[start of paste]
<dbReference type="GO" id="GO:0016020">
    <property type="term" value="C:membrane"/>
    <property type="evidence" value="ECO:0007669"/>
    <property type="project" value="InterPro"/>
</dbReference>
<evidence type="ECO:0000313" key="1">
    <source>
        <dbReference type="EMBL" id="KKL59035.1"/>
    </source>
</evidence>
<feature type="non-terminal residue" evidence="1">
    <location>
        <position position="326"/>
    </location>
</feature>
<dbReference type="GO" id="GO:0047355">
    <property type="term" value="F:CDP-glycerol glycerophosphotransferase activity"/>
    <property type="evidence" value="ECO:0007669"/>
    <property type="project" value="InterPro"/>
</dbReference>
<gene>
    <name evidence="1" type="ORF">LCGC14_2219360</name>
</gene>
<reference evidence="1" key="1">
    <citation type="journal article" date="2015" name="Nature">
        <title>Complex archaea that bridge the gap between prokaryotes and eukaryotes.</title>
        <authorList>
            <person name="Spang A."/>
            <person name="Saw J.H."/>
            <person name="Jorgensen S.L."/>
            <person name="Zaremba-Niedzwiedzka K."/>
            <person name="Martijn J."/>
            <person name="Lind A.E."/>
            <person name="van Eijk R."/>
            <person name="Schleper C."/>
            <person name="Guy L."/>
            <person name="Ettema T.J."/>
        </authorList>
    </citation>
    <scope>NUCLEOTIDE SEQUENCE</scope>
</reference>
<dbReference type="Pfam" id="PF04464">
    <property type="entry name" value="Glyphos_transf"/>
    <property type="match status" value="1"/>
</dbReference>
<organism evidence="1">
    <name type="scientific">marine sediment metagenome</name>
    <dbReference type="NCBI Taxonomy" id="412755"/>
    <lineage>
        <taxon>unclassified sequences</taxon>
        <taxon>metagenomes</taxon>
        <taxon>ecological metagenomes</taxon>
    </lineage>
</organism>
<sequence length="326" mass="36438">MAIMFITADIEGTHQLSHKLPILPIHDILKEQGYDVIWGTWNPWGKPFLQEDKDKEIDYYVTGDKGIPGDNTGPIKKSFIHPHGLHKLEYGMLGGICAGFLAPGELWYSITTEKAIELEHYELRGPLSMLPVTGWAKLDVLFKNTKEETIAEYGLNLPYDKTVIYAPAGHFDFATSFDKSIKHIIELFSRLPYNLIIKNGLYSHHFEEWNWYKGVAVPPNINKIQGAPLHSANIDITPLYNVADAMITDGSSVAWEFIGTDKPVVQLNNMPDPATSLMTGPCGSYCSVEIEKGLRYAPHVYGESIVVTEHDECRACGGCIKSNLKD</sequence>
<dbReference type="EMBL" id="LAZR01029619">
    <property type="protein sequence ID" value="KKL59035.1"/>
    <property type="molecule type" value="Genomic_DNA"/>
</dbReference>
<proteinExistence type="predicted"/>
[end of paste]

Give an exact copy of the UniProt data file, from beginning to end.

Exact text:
<dbReference type="GO" id="GO:0016020">
    <property type="term" value="C:membrane"/>
    <property type="evidence" value="ECO:0007669"/>
    <property type="project" value="InterPro"/>
</dbReference>
<evidence type="ECO:0000313" key="1">
    <source>
        <dbReference type="EMBL" id="KKL59035.1"/>
    </source>
</evidence>
<feature type="non-terminal residue" evidence="1">
    <location>
        <position position="326"/>
    </location>
</feature>
<dbReference type="GO" id="GO:0047355">
    <property type="term" value="F:CDP-glycerol glycerophosphotransferase activity"/>
    <property type="evidence" value="ECO:0007669"/>
    <property type="project" value="InterPro"/>
</dbReference>
<gene>
    <name evidence="1" type="ORF">LCGC14_2219360</name>
</gene>
<reference evidence="1" key="1">
    <citation type="journal article" date="2015" name="Nature">
        <title>Complex archaea that bridge the gap between prokaryotes and eukaryotes.</title>
        <authorList>
            <person name="Spang A."/>
            <person name="Saw J.H."/>
            <person name="Jorgensen S.L."/>
            <person name="Zaremba-Niedzwiedzka K."/>
            <person name="Martijn J."/>
            <person name="Lind A.E."/>
            <person name="van Eijk R."/>
            <person name="Schleper C."/>
            <person name="Guy L."/>
            <person name="Ettema T.J."/>
        </authorList>
    </citation>
    <scope>NUCLEOTIDE SEQUENCE</scope>
</reference>
<dbReference type="Pfam" id="PF04464">
    <property type="entry name" value="Glyphos_transf"/>
    <property type="match status" value="1"/>
</dbReference>
<organism evidence="1">
    <name type="scientific">marine sediment metagenome</name>
    <dbReference type="NCBI Taxonomy" id="412755"/>
    <lineage>
        <taxon>unclassified sequences</taxon>
        <taxon>metagenomes</taxon>
        <taxon>ecological metagenomes</taxon>
    </lineage>
</organism>
<sequence length="326" mass="36438">MAIMFITADIEGTHQLSHKLPILPIHDILKEQGYDVIWGTWNPWGKPFLQEDKDKEIDYYVTGDKGIPGDNTGPIKKSFIHPHGLHKLEYGMLGGICAGFLAPGELWYSITTEKAIELEHYELRGPLSMLPVTGWAKLDVLFKNTKEETIAEYGLNLPYDKTVIYAPAGHFDFATSFDKSIKHIIELFSRLPYNLIIKNGLYSHHFEEWNWYKGVAVPPNINKIQGAPLHSANIDITPLYNVADAMITDGSSVAWEFIGTDKPVVQLNNMPDPATSLMTGPCGSYCSVEIEKGLRYAPHVYGESIVVTEHDECRACGGCIKSNLKD</sequence>
<dbReference type="EMBL" id="LAZR01029619">
    <property type="protein sequence ID" value="KKL59035.1"/>
    <property type="molecule type" value="Genomic_DNA"/>
</dbReference>
<proteinExistence type="predicted"/>